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If you're already familiar with PCI behavior and Linux's handling of DMA buffers, skip to the third section for my actual question. Otherwise read on for a small summary of how PCI devices perform memory accesses, and how the kernel handles communicating with devices using DMA. I've included this here both in hopes of providing people asking the same question with useful information, and to give others the chance to correct me in case my understanding is off.

(My understanding of) PCI, IOMMU, and DMA

PCI and PCIe devices have in their configuration space a two byte command register which contains a bitmask for enabling or disabling several different hardware features. Bit 2 is the bus master enable bit which, when set, allows the device to initiate DMA requests. This bit, and any other bits on the command register, is set by software running in supervisor mode (typically by kernel drivers) and, despite being physically stored on the PCI device, cannot be changed by it (perhaps the PCH keeps a shadow copy of each device's PCI configuration space?). On hardware without an IOMMU, the device can request reads and writes to any legal memory address. This is often called a DMA attack or evil bus mastering, and is an issue on any unprotected system with malicious PCI devices. The IOMMU is supposed to be the solution to improve both security and performance. For reference, I am specifically asking about Intel's implementation, VT-d (precisely the more modern VT-d2).

Most systems can be configured for DMA remapping, or DMAR. The ACPI tables included in the BIOS often have the DMAR table, which contains a list of addresses which various PCI groups will have all their memory accesses routed to. This is all described in the section 2.5.1.1 of the VT-d specifications. A graphic from the document:

DMA remapping

The Linux kernel DMA API

The DMAR tables are hardcoded by the BIOS. A given PCI device (or rather, a given IOMMU group) is allowed to access only a pre-determined memory range. The kernel is told where that memory is and is instructed not to allocate any memory there which it does not want readable/writable over DMA. The remapping values are reported in the kernel log buffer:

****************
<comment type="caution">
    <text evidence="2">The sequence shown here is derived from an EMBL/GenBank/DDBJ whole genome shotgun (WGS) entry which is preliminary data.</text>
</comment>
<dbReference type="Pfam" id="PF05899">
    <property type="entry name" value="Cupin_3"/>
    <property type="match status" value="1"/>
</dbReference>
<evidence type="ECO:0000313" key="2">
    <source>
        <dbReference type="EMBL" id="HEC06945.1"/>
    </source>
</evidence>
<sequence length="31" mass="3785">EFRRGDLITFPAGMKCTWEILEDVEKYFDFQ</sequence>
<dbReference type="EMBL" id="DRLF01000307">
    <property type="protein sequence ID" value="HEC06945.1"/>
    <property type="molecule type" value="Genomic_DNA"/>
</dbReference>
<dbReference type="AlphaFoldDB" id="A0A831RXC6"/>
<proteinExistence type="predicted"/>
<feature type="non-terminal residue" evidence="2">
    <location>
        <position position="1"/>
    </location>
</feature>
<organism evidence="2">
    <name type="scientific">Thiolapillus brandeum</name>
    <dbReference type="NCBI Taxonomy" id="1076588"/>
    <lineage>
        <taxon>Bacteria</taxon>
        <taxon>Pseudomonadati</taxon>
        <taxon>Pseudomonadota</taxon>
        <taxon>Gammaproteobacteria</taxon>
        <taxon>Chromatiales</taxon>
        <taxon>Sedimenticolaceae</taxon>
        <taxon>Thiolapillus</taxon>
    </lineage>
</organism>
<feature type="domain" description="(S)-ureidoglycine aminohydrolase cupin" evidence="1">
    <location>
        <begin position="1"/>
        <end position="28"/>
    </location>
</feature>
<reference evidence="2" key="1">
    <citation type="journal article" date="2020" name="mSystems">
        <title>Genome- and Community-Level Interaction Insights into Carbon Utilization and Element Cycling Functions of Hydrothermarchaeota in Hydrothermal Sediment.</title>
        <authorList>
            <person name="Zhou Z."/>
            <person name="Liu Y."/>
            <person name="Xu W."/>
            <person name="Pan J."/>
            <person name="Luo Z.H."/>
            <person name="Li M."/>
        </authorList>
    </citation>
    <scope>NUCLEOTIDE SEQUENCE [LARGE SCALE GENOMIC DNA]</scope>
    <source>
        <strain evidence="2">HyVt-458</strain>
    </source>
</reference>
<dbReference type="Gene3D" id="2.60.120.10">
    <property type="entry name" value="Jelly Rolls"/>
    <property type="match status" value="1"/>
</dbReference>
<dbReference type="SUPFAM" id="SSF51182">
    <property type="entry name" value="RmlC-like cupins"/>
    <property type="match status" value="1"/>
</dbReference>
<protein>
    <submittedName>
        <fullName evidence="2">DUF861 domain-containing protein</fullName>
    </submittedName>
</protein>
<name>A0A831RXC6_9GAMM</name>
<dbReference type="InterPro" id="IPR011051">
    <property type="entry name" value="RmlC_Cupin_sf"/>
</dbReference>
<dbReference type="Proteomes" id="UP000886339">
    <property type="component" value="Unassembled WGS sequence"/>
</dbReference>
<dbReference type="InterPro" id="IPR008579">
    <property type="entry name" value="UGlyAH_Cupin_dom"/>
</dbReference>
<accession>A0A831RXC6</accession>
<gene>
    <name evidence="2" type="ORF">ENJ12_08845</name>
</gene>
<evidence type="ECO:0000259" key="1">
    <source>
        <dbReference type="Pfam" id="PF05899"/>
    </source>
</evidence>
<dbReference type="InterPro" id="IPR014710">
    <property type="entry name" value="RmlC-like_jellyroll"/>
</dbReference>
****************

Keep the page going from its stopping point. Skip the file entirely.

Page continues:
DMAR: Setting identity map for device 0000:00:02.0 [0xad000000 - 0xaf1fffff]
DMAR: Setting identity map for device 0000:00:14.0 [0xa95dc000 - 0xa95e8fff]
DMAR: Setting identity map for device 0000:00:1a.0 [0xa95dc000 - 0xa95e8fff]
DMAR: Setting identity map for device 0000:00:1d.0 [0xa95dc000 - 0xa95e8fff]
DMAR: Prepare 0-16MiB unity mapping for LPC
DMAR: Setting identity map for device 0000:00:1f.0 [0x0 - 0xffffff]
DMAR: Intel(R) Virtualization Technology for Directed I/O
iommu: Adding device 0000:00:00.0 to group 0
iommu: Adding device 0000:00:01.0 to group 1
iommu: Adding device 0000:00:02.0 to group 2
iommu: Adding device 0000:00:14.0 to group 3
iommu: Adding device 0000:00:16.0 to group 4
iommu: Adding device 0000:00:1a.0 to group 5
iommu: Adding device 0000:00:1b.0 to group 6
iommu: Adding device 0000:00:1c.0 to group 7
iommu: Adding device 0000:00:1c.2 to group 8
iommu: Adding device 0000:00:1c.3 to group 9
iommu: Adding device 0000:00:1c.4 to group 10
iommu: Adding device 0000:00:1d.0 to group 11
iommu: Adding device 0000:00:1f.0 to group 12
iommu: Adding device 0000:00:1f.2 to group 12
iommu: Adding device 0000:00:1f.3 to group 12
iommu: Adding device 0000:01:00.0 to group 1
iommu: Adding device 0000:03:00.0 to group 13
iommu: Adding device 0000:04:00.0 to group 14
iommu: Adding device 0000:05:00.0 to group 15

From the bolded lines, we see that group 11 contains (only) device 0000:00:1d.0, which is able to freely access 13 pages of memory in the range of 0xa95dc000 - 0xa95e8fff. All accesses for devices in group 11 will only be able to write there, preventing them from modifying the contents of other DMA buffers, or unrelated OS code. This way, even if the device has its bus master bit set, it does not need to keep track of where it is writing, and it cannot (accidentally or maliciously) write anywhere it is not supposed to.